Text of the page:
Monday 16 March 2020

500 Words a Day - Launching

This one went a little dark, I'm afraid, but I guess that's where we are right now. Stay safe!

I wake up at 06:00 like I do every day, even without any sunlight. The stars beyond the porthole look just the same, always the same. Just the cycle of the light-strips in the ceiling tell me that ‘dawn’ is on its way. Still, I can’t complain. Life on the ship is alright, you know?
I wake up the same, stretch the same and get out of bed. I put on my slippers, my bath-robe, and switch on the coffee machine. While the machine begins its morning hum, I turn on my tablet and scan through my messages. Six notifications, but most of them are from the rest of the crew. One catches my eye - it’s a video message from back home.
This one should be savoured.
I wait for the coffee to brew, add the creamer, and take a seat on my sofa. I start feeling a buzz of excitement - videos from back home were a rare treat, as normally we couldn’t spare the bandwidth. There was a strict rationing of one message a week, and only a few GB at a time. We’d been out of port for six months and I was beginning to feel it - a kind of weight pulling down at me, a black hole beginning to grow.
I took a sip, and pressed play.

“Hi Daddy!” said the smiling face of Eli, my six year old, “we miss you and I can’t wait for you to come home.”
“Hi!” said Jo, my eight year old, looking too cool to be in the shot.
My partner, Toni, turned the camera on himself - “hey,” he said, “you look after yourself out there! We’ve got it all covered. And send us another message when you can, we loved the last one. Bye, love!”
The message stopped, pausing on his smiling, unshaven face. God, I missed them all.
But something didn’t feel right, I had the strangest feeling of deja vu.
I watched it again. Something about Jo… I went back through my old messages. I watched last week’s, the one from two weeks ago, three, four… When I rewatched the video from 7 weeks earlier my heart sank. Jo looked exactly the same - same facial expression, same turn of the head, same intonation. The clothes had changed but everything else was identical. It didn’t make sense.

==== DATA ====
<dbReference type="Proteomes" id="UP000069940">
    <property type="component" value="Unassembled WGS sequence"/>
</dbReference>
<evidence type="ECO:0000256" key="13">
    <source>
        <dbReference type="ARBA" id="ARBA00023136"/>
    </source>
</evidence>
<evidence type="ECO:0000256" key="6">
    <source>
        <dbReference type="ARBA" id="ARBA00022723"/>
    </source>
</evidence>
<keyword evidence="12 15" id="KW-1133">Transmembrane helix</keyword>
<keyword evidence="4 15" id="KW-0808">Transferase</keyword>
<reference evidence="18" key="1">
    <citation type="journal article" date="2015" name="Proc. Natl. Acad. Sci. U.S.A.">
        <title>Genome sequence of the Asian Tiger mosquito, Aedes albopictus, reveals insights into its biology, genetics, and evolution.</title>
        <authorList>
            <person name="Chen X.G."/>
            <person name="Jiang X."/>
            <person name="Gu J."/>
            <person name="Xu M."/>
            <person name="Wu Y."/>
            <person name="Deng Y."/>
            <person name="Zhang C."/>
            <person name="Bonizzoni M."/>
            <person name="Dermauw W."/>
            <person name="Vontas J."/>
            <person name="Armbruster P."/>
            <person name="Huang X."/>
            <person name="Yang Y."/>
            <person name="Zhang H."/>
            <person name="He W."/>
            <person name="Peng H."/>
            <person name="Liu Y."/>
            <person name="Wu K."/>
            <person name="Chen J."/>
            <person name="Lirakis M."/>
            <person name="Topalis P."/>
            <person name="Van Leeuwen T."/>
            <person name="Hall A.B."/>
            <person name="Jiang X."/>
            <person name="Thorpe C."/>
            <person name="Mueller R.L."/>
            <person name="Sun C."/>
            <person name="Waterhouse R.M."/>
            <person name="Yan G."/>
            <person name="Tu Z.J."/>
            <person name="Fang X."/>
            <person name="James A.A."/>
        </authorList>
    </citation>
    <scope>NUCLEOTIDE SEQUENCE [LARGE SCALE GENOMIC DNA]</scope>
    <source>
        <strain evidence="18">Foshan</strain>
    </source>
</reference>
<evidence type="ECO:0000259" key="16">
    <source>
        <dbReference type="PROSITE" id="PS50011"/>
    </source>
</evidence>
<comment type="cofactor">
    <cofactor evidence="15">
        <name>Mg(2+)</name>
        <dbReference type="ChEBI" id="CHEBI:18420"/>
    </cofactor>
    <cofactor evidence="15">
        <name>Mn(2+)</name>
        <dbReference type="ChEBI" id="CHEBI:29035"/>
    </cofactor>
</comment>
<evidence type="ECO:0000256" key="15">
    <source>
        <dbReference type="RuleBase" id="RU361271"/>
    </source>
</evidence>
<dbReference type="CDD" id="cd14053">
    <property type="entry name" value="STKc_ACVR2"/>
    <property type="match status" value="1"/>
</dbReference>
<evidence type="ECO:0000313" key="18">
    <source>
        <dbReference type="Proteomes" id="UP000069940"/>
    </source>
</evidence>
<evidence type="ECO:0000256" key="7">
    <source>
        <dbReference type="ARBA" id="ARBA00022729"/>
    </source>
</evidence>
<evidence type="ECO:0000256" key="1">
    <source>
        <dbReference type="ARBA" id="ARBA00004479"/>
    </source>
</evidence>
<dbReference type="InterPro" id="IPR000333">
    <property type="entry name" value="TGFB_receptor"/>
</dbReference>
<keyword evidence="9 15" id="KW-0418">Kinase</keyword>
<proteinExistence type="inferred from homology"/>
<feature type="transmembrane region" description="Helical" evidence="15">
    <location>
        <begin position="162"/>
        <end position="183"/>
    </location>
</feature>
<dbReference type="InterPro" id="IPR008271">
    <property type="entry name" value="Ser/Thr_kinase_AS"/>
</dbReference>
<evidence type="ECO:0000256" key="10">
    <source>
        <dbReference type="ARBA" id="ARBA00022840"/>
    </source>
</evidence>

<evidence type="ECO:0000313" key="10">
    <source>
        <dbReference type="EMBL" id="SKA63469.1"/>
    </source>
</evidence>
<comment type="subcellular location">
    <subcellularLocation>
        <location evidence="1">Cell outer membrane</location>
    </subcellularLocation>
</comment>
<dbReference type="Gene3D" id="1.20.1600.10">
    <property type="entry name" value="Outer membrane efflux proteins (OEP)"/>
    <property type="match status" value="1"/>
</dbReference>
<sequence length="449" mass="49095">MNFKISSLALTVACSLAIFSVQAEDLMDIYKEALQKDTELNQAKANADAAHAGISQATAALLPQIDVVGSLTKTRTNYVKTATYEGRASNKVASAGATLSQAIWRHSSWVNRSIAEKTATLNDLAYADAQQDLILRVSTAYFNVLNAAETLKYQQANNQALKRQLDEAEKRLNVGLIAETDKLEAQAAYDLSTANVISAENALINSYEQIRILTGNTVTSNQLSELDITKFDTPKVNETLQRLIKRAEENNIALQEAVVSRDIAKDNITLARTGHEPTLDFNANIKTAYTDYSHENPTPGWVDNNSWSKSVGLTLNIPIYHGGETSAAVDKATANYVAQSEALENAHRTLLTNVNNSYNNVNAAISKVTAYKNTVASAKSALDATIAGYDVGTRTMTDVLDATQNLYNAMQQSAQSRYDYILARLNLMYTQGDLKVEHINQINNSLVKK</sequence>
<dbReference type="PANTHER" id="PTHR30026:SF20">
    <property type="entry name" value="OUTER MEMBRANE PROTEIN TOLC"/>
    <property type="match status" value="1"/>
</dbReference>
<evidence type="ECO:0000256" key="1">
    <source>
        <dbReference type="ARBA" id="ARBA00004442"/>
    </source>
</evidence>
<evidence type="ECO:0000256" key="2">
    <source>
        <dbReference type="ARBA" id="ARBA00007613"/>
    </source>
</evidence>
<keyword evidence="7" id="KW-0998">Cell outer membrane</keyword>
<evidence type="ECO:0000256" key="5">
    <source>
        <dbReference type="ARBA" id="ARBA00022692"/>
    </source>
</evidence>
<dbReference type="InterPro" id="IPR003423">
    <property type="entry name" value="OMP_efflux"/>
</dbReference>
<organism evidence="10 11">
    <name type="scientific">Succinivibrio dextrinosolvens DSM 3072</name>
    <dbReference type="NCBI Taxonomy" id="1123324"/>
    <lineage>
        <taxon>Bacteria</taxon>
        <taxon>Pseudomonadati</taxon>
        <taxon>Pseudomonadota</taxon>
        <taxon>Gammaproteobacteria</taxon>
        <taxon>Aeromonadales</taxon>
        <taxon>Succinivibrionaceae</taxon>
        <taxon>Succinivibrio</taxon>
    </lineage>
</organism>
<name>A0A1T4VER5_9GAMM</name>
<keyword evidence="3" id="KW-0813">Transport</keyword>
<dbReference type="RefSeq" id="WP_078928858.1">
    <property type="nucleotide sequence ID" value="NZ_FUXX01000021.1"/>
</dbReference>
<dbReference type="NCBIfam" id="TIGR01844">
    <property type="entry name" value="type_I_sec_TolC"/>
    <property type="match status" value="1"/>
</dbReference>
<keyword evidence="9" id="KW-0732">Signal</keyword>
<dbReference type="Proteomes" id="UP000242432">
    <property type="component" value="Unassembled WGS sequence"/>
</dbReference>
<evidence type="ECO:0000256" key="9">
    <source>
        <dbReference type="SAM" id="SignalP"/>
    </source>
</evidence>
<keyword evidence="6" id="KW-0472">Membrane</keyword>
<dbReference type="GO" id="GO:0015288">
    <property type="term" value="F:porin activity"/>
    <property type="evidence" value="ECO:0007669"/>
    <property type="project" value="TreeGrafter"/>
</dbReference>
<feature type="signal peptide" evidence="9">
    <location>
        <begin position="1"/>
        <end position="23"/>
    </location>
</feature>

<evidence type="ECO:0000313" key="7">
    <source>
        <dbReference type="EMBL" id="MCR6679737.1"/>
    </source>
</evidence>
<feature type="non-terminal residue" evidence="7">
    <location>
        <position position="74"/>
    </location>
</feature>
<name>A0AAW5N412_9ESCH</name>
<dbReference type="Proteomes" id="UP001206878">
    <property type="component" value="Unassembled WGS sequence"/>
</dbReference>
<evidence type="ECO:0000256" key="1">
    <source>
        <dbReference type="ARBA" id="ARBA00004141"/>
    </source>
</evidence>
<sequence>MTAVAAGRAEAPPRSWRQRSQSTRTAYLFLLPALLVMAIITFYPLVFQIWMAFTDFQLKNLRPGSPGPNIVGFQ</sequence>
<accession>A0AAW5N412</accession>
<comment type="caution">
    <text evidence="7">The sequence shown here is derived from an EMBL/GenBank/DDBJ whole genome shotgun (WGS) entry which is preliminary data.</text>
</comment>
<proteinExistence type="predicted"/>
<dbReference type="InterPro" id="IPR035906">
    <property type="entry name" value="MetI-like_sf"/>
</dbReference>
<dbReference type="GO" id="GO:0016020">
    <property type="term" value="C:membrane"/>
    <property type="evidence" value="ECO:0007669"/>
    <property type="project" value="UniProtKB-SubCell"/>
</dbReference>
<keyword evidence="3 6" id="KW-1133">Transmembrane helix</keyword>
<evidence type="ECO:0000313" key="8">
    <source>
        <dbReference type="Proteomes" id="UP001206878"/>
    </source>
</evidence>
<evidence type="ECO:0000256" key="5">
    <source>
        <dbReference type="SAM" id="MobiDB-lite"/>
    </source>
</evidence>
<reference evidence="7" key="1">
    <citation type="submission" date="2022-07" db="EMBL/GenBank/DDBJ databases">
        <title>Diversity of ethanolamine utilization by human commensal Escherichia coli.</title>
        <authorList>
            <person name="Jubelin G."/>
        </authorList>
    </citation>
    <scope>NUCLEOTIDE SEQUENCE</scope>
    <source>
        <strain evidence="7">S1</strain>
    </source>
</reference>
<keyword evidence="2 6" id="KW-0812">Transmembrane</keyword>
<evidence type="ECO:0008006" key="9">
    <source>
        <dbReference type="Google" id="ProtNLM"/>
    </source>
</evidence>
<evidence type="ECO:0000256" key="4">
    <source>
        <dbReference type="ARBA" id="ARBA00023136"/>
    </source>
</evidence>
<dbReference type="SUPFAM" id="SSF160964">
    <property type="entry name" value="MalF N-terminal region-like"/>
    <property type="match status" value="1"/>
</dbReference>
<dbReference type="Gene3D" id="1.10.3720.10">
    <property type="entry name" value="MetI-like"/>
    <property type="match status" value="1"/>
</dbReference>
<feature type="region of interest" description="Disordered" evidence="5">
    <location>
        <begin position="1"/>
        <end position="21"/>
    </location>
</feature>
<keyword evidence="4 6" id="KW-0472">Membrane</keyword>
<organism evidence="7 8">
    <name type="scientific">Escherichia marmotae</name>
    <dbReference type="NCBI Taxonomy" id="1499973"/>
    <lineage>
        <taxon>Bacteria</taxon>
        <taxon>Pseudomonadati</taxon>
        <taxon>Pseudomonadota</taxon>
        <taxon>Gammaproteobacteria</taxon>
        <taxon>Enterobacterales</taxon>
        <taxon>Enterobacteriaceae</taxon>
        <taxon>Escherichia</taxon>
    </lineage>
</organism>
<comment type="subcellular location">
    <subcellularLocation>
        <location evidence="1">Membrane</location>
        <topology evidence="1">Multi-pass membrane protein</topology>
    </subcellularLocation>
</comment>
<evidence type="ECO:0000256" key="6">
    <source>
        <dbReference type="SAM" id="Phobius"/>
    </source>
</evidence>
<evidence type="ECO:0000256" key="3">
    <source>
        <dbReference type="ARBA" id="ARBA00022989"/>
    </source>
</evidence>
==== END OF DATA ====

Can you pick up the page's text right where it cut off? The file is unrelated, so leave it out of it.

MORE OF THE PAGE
I called the tech support team.
“Hey, Sue, sorry to bother you.”
“No problem, what’s up?”
“Just… Probably nothing but I had this weird sense of deja vu when I watched the latest message from back home. Are you getting anything on your end?”
“I’ll just check, hang on.” Her microphone muted and the screen went dark for a moment, before it flashed back to life. “All good here, but a flag came up - the sarge wants a word. Hold the line, please.”
I groaned, and tried to straighten my bath-robe to make a good impression, before the screen switched. I had expected to see the sergeant’s steely jaw but instead it was the captain herself. I stood to a salute.
“At ease, soldier,” she said, and I tried to relax. “Heard you had a problem with your video.”
“Yes sir,” I muttered, wondering what the hell I had done wrong, “nothing major, sir, just a feeling of deja vu.”
“What do you mean?”
“It’s my daughter, sir, she was acting the same as in a video from a few weeks back, sir.”
“Was she just acting the same?”
“No sir, it was like an exact copy.”
The captain seemed to think for a moment, before resolve settled over her face.
“You’re a fine worker, son, and I hate to be the one to tell you this. But… I’m afraid to tell you that home is gone.”
“What do you mean?” I forgot to add ‘sir’ and bit my lip. She didn’t seem to notice.
“I mean it’s gone. Two months after we headed into space there was a disaster, we don’t know the details, everyone’s gone. The last message we received was a warning - they told us to keep going, to not come back under any circumstances. I’m sorry, son.”
“But, but… the messages, my kids!”
“We had to fake them, remix them, couldn’t afford the truth getting out. Sorry about that, there was too much on the line, and the panic could ruin everything.”
I was dumbstruck, my life was falling down around me.
“Unfortunately, we can’t let you tell anyone else. You are relieved from duty, soldier, effective immediately. All communication between you and the others is suspended. The bots will deliver you meals until we arrive.” She moved to shut down the machine. “I’m sorry, son.”
“Wait!” I called, not knowing what I was going to say, “the messages…”
“Yes?” she said.
“Please, carry on sending them.”
“Alright, son. You’ll get one every week.”

I wake up at 06:00 just like I do every day, hoping to see a notification - a message from back home.

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